Whatever the polls show going into Election Day, we won’t know the results until late that night. In recent years that’s always been true; but it will be even more true this time, for two reasons.

  • First is that it’s hard to know how much the polls may be skewed by people saying they will vote for Obama, because in their heads they know they should; but not voting for him because, well .. . you know.
  • My hope is that as people get to know Obama over the 50 days ahead, this factor, however large or small it currently is, will diminish as they increasingly come to see him as so many of us already do: the warm, wise, steady, exceptionally talented American success story – and loving dad – that he is.
  • Second is that it’s hard to know just how powerful the Democratic under-the-radar grass roots effort will prove to be.The polls can’t weight heavily as “likely voters” millions who’ve never voted before, or millions of “sporadic” voters.  But this time they might turn out.  (To encourage them in your neighborhood, sign up for the Neighbor to Neighbor program.)
  • We’ll just have to see.

So today I offer two items, one touching on each of these unknowables:


There are lots of reasons, but this one – another field report from Alex, my pediatrician pal who took six weeks out to organize for Obama – puts it in very human terms:

I have been home in Los Angeles for 24 hours. I finished my Obama Organizing Fellowship, and wanted to send out one last reflection on my time working on Obama’s Campaign for Change in South Eastern Colorado.

I am going to miss the friends I made. I enjoyed my colleagues on the campaign; we worked side-by-side almost 100 hours a week.  But I also developed a few deep friendships with community members.  The Obama Campaign’s mantra is “respect, empower, include.”  At first I thought this was a little weird to hear staffers refer to this, but I now get it.  The Campaign focuses on building relationships with people in the community and empowering them.  As an organizer I spent most of my time sitting down in coffee shops, in living rooms, and on front porches talking with people. I would explain why I decided to forgo my first job after Residency and work for free for 6 weeks on The Campaign.  At the end of our “one on one,” I would do the “hard ask.”  I would explain that it’s not enough for the two of us to agree that our country needs change.  I would ask that they host a house meeting and invite everyone they know so we can recruit more volunteers.  If they didn’t want to do this, then I would invite them to attend a training session to learn to register people to vote or to help with phone calls.  I saw this as advocating for that person in the same way I advocate for my patients.  I also try to empower my patients to take control of their children’s lives.  Pediatricians practice community organizing daily.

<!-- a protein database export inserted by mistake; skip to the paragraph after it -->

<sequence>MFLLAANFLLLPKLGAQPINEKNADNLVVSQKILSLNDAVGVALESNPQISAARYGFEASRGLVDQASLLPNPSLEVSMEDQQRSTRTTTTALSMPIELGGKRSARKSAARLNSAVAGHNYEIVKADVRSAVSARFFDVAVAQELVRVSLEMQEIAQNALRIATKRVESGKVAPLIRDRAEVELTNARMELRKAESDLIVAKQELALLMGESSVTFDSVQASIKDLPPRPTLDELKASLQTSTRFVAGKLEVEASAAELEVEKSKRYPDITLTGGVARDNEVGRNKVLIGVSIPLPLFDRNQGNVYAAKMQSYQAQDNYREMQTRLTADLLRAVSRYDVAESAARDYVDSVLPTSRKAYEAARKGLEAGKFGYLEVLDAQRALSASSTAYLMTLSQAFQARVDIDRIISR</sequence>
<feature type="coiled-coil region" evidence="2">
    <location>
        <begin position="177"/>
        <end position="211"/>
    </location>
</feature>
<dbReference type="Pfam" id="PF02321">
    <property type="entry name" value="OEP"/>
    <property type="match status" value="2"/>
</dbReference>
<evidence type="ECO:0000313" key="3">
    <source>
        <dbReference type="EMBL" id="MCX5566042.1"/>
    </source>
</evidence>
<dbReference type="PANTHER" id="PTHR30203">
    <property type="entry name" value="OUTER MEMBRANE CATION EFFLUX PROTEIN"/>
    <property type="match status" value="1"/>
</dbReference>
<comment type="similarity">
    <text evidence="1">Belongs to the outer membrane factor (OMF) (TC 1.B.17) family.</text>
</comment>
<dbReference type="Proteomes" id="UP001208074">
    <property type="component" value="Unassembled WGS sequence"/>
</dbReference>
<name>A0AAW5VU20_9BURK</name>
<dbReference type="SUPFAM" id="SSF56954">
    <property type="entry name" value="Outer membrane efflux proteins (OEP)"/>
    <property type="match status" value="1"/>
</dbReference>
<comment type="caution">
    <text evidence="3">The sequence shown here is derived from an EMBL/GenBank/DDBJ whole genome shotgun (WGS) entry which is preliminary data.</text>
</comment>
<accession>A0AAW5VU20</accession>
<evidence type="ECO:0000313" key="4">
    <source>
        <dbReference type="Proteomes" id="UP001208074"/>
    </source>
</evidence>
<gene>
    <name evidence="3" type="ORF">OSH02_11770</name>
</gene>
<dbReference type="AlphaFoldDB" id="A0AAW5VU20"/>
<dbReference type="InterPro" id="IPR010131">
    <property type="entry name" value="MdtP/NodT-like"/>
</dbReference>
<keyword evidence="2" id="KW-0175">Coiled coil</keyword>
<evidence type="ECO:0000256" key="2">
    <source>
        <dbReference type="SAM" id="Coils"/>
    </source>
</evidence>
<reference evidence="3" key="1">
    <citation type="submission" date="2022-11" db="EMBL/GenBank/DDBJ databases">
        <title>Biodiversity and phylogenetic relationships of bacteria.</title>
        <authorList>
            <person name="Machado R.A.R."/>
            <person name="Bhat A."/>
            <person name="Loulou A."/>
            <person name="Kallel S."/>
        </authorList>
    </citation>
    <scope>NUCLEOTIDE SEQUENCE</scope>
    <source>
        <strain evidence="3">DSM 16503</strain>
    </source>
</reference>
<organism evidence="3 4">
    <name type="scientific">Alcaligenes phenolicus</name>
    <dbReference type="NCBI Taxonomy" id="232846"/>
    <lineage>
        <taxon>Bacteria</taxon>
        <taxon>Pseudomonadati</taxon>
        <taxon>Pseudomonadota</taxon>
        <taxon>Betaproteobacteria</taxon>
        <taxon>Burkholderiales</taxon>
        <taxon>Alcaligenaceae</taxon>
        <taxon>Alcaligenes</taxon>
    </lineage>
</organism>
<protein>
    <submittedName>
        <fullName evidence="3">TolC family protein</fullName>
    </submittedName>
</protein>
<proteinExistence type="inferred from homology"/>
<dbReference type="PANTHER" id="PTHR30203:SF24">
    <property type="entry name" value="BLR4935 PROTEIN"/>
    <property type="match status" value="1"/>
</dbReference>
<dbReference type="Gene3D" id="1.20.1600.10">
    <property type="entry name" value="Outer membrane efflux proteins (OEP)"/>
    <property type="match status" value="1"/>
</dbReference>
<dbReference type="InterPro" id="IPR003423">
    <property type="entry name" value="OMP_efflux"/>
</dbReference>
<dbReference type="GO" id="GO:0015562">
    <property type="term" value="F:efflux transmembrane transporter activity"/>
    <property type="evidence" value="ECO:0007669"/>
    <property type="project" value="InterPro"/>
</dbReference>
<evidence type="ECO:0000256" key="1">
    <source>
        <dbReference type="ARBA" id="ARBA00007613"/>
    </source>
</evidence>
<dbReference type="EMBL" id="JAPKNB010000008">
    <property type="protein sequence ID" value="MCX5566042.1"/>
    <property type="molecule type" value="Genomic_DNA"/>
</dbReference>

The focus on relationship building works.  I left CO having made a few close friendships with locals. Theresa is a 55 year old Latina woman who is hard drinking, chain smoking, and has a loving family.  She is an ex-Army vet and ex-medic.  At the foot of her driveway is a sign that reads “I am Latina and I vote.”  She is Catholic and pro-life, but disagrees with Bush/ McCain’s foreign policy, economic policy, and basically the whole Republican domestic agenda.  Her house is decorated with crosses (she explained to me, “I am Mexican, after all”).  After visiting her on my last day in CO, she handed me a two-foot faux stone cross and said, “I have no idea what religion you are, but you gave me the power to become politically active and I just wanted to give you something that is special to me.”  She gave me her favorite cross.

Another volunteer I recruited became very active in The Campaign.  I spoke to her almost every day because she volunteered a few hours of work a day.  Every few days, she would tell me that on reflection, she could not believe that she had become so politically active.  I trained her to teach voter registration to her neighbors and she led regular training sessions out of her living room.  She is a special-ed teacher, in her 40’s, living in Rocky Ford, a town of a few hundred people.  But now she is also a community leader for Obama in Southern Colorado and vital to our winning in her county.

☞ Multiply this story hundreds or thousands of times in every state, and you get a sense of what might be possible.  If you’d like to inspire your neighbors to get involved, I repeat: sign up.


This letter to the editor recently appeared in the Fort Worth Star-Telegram:

What if John McCain were a former president of the Harvard Law Review? What if Barack Obama finished fifth from the bottom of his graduating class?

What if McCain were still married to the first woman he said “I do” to? What if Obama were the candidate who left his first wife after she no longer measured up to his standards?

What if Michelle Obama were a wife who not only became addicted to painkillers, but acquired them illegally through her charitable organization?

What if Cindy McCain graduated from Harvard? What if Obama were a member of the “Keating 5”?

What if McCain were a charismatic, eloquent speaker?

If these questions reflected reality, do you really believe the election numbers would be as close as they are?

This is what racism does. It covers up, rationalizes and minimizes positive qualities in one candidate and emphasizes negative qualities in another when there is a color difference.

— Kelvin LaFond, Fort Worth

☞ And to a certain extent, it likely always will.  But how much?  And how much, specifically, on November 4?   We’ll just have to see.

…(Third Estimated Tax Payment Due Today)…


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